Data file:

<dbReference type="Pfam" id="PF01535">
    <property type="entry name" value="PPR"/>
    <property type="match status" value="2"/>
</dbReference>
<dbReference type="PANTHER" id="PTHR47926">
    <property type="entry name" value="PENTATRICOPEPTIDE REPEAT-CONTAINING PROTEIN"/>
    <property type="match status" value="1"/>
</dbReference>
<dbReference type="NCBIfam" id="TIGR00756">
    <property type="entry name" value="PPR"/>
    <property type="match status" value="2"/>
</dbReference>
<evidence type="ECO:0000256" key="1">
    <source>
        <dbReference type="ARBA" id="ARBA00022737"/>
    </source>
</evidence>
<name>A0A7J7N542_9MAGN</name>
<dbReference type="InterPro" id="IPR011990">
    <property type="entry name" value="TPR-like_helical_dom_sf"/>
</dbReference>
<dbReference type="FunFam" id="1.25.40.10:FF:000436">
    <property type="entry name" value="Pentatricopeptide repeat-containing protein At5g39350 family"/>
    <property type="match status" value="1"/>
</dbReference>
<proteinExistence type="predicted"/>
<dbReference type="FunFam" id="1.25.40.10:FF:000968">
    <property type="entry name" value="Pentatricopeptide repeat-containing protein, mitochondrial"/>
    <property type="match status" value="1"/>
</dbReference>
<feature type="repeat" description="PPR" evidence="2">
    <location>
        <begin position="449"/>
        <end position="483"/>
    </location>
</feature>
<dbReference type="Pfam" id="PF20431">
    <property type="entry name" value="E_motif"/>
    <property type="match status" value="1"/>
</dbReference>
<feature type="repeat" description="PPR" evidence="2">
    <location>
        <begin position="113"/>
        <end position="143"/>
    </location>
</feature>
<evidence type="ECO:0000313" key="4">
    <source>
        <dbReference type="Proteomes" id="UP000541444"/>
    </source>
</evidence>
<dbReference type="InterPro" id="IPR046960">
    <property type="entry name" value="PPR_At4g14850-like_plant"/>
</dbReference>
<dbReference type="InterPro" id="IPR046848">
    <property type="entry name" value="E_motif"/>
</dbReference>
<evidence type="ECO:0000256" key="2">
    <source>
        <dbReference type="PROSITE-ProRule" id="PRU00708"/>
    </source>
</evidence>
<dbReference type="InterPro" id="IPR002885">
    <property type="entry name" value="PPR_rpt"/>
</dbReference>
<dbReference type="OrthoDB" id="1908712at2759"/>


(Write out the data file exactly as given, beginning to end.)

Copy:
<dbReference type="Pfam" id="PF01535">
    <property type="entry name" value="PPR"/>
    <property type="match status" value="2"/>
</dbReference>
<dbReference type="PANTHER" id="PTHR47926">
    <property type="entry name" value="PENTATRICOPEPTIDE REPEAT-CONTAINING PROTEIN"/>
    <property type="match status" value="1"/>
</dbReference>
<dbReference type="NCBIfam" id="TIGR00756">
    <property type="entry name" value="PPR"/>
    <property type="match status" value="2"/>
</dbReference>
<evidence type="ECO:0000256" key="1">
    <source>
        <dbReference type="ARBA" id="ARBA00022737"/>
    </source>
</evidence>
<name>A0A7J7N542_9MAGN</name>
<dbReference type="InterPro" id="IPR011990">
    <property type="entry name" value="TPR-like_helical_dom_sf"/>
</dbReference>
<dbReference type="FunFam" id="1.25.40.10:FF:000436">
    <property type="entry name" value="Pentatricopeptide repeat-containing protein At5g39350 family"/>
    <property type="match status" value="1"/>
</dbReference>
<proteinExistence type="predicted"/>
<dbReference type="FunFam" id="1.25.40.10:FF:000968">
    <property type="entry name" value="Pentatricopeptide repeat-containing protein, mitochondrial"/>
    <property type="match status" value="1"/>
</dbReference>
<feature type="repeat" description="PPR" evidence="2">
    <location>
        <begin position="449"/>
        <end position="483"/>
    </location>
</feature>
<dbReference type="Pfam" id="PF20431">
    <property type="entry name" value="E_motif"/>
    <property type="match status" value="1"/>
</dbReference>
<feature type="repeat" description="PPR" evidence="2">
    <location>
        <begin position="113"/>
        <end position="143"/>
    </location>
</feature>
<evidence type="ECO:0000313" key="4">
    <source>
        <dbReference type="Proteomes" id="UP000541444"/>
    </source>
</evidence>
<dbReference type="InterPro" id="IPR046960">
    <property type="entry name" value="PPR_At4g14850-like_plant"/>
</dbReference>
<dbReference type="InterPro" id="IPR046848">
    <property type="entry name" value="E_motif"/>
</dbReference>
<evidence type="ECO:0000256" key="2">
    <source>
        <dbReference type="PROSITE-ProRule" id="PRU00708"/>
    </source>
</evidence>
<dbReference type="InterPro" id="IPR002885">
    <property type="entry name" value="PPR_rpt"/>
</dbReference>
<dbReference type="OrthoDB" id="1908712at2759"/>